Tuesday, August 5, 2014

The Best Alchemical Items For Your Pathfinder Party

Alchemical items are one of the most overlooked tools available to adventurers in Pathfinder. These unusual creations may seem quaint, even quirky, but they can be the difference between character death and snatching victory from the jaws of defeat.
Below is a list of some of the more useful items and groups of items that players will run into. In the descriptions you'll find the upsides, the downsides, and the appropriate levels to use these items at. Some of them are only good for starting parties, while others can be used all the way through epic level. It just depends on where your game is at.


Grenade Weapons

Athos, Porthos, and Inflammable
Everyone knows these items: alchemist fire, acid flasks, and holy water. Found on page 160 of the Core Rulebook they're the three musketeers of lower-level dirty tricks. Alchemist fire does 1d6 of fire damage to the main target, automatically setting it on fire and splashing out to do 1 point of fire damage to all adjacent squares. Acid also does 1d6 with splash to all adjacent squares, but no recurring damage. Holy water does 2d4 damage to an undead or evil creature, and can be poured out over incorporeal creatures which makes it a handy weapon at lower levels against ghosts and evil there-not-there enemies.
That said, none of these items are really much use past level 5, and most players dispense with them by level 3 or so. The reason is simple: not enough bang for the buck. They're great against swarms, who take double damage from grenade weapons, and they're a lovely touch attack against enemies with really high armor classes, but they take a move action to draw and a standard action to throw. Even Quick Draw can't solve this problem. As such players tend to stop carrying any of these except for emergency situations, or because they just plain forgot they had a grenade left over in the bottoms of their backpacks.

Smokesticks and Thunderstones

Ninja Vanish!
These two items are very undervalued for their strategic capabilities in a fight. Thunderstones have a range of 20 feet, a radius of 10 feet from the point of impact, and they require a DC 15 Fortitude save to avoid being deafened for an hour. That's a -4 to Initiative, a 20 percent miscast chance on spells, and a field day for rogues who only have to worry about keeping out of sight instead of being heard creeping up. This is a big boon, but the problem is that it comes with a relatively low save. A 15 is a terrifying proposition at lower levels, with even fighters and barbarians being at a 50/50 shot to avoid being deafened. As the threat levels increase and creatures get bigger, badder, and have Fortitude saves that would make PCs cry if they could see them, these stones may seem pretty useless. On the other hand, spellcasters are squishy at nearly any level, and the potential to lose spells makes one round spent to chuck a thunderstone seem like a pretty worthy endeavor when it could save you from a fireball or a flamestrike.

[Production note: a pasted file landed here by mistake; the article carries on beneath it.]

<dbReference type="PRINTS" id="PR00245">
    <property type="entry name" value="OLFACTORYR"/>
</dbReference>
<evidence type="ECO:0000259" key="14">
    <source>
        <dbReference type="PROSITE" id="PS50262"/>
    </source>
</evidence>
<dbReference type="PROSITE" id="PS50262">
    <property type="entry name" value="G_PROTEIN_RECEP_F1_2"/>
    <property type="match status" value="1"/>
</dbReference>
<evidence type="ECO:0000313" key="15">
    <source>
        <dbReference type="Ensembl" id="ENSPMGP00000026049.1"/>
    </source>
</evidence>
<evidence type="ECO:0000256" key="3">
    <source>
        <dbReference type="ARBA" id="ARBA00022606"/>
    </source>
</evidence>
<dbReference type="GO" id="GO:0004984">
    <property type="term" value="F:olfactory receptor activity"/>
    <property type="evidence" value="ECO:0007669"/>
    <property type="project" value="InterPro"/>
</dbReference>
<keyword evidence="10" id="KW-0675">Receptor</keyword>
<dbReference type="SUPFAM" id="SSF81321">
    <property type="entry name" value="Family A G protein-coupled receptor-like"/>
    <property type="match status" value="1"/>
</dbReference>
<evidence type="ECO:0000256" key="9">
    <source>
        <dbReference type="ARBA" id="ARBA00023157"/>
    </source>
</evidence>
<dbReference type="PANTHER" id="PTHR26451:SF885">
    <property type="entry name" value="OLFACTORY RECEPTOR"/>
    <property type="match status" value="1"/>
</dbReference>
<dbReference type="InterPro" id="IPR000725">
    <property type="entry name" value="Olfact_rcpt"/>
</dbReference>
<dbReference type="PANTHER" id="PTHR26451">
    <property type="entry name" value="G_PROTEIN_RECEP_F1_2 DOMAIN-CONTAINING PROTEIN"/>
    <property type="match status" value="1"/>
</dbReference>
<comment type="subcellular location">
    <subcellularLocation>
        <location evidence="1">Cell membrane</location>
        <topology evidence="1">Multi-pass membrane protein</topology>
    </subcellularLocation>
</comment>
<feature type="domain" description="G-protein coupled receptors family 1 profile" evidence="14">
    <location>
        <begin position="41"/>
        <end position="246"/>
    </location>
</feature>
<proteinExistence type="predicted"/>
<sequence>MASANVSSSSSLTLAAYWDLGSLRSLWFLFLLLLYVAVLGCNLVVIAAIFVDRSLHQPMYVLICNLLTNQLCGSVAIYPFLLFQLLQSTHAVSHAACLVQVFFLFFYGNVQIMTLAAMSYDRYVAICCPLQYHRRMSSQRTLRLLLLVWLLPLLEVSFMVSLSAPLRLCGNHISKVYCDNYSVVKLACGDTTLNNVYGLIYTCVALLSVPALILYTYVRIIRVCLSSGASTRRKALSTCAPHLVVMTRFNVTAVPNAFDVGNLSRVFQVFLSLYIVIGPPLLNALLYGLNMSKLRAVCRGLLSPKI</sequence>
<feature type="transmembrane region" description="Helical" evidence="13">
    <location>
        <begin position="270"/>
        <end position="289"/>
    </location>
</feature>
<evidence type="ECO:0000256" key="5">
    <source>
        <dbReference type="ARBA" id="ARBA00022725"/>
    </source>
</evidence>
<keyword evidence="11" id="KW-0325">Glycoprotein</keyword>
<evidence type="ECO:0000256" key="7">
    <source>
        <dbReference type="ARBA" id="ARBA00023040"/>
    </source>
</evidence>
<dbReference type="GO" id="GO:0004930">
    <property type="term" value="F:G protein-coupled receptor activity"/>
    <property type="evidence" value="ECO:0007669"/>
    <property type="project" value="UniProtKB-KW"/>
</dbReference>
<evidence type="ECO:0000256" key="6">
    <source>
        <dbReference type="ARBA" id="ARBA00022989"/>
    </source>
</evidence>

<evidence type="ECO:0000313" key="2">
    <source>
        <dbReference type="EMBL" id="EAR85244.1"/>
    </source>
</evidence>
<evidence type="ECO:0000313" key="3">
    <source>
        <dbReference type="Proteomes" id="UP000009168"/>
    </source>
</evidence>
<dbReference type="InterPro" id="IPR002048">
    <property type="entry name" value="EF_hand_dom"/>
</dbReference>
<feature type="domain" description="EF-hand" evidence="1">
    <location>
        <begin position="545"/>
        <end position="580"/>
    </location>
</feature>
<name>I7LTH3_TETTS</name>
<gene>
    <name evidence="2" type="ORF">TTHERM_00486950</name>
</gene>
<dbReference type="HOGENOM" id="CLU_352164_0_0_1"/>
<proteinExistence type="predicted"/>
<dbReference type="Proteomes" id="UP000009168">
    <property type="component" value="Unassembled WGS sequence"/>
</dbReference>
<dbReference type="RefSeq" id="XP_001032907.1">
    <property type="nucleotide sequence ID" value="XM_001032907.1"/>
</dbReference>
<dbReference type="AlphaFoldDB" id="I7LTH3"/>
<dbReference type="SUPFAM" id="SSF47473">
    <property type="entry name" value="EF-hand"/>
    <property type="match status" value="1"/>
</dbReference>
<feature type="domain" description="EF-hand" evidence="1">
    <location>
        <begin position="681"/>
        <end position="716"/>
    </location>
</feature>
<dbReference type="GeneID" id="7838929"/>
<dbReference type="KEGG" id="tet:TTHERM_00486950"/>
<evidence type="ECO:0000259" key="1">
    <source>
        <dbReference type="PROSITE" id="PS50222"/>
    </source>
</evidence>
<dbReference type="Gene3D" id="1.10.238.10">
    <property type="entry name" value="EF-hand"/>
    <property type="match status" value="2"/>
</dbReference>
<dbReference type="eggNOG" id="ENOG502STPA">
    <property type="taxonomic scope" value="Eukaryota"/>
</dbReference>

The thunderstone's companion, also found on page 160 of the Core Rulebook, is the humble smokestick. It creates a 10-foot cube of smoke as per the fog cloud spell, and unless the smoke is blown away by a strong wind (not common in dungeon settings) the cloud provides concealment. Said concealment works both ways sadly, but for those players who need to hide from archers, who need a distraction to make a stealth check, or who need a ninja-vanish for a retreat, smokesticks are a great way to Batman in or out of a fight.

Sticky Situations

Why am I dripping with goo?
Tanglefoot bags have become a phobia for several DMs, and for good reason. While players rarely use these items they are a great way to debuff a villain regardless of the thrower's class or combat capabilities. On a direct hit it requires a DC 15 Reflex save, or the creature is stuck to the floor. If the creature was flying the results on a failure mean that it crashes. Even if the target makes the save though, it's entangled for 2d4 rounds. That's half movement speed, -2 on attack rolls, -4 on Dexterity related checks, and a concentration check of 15+spell level any time it tries to cast a spell. While it doesn't work on anything bigger than Large size, a tanglefoot bag can be a huge pain in the butt for any enemy of the appropriate size.
Tanglefoot bags come in other flavors though! The tangleshot arrow (found in Elves of Golarion) is still a touch attack, but it has the ability to be drawn and fired like any other arrow complete with range (well, half the range anyway) and rate of fire. The trade off is that it's only a DC 10 Reflex save not to be stuck to the floor, and the concentration check is only DC 10+spell level. On the other hand, a barrage of these arrows can very quickly stick your enemies in their tracks. Also, for those who prefer the flavor of the friendly neighborhood web slinger, there's Spider Sac (found in the Advanced Race Guide). Spider Sac is, more or less, a 10 foot web-shooter that can be used when climbing, swinging through the air, falling, or it can be used as a lasso when a touch attack is made against an opponent. This leaves the opponent entangled, and at the end of your rope.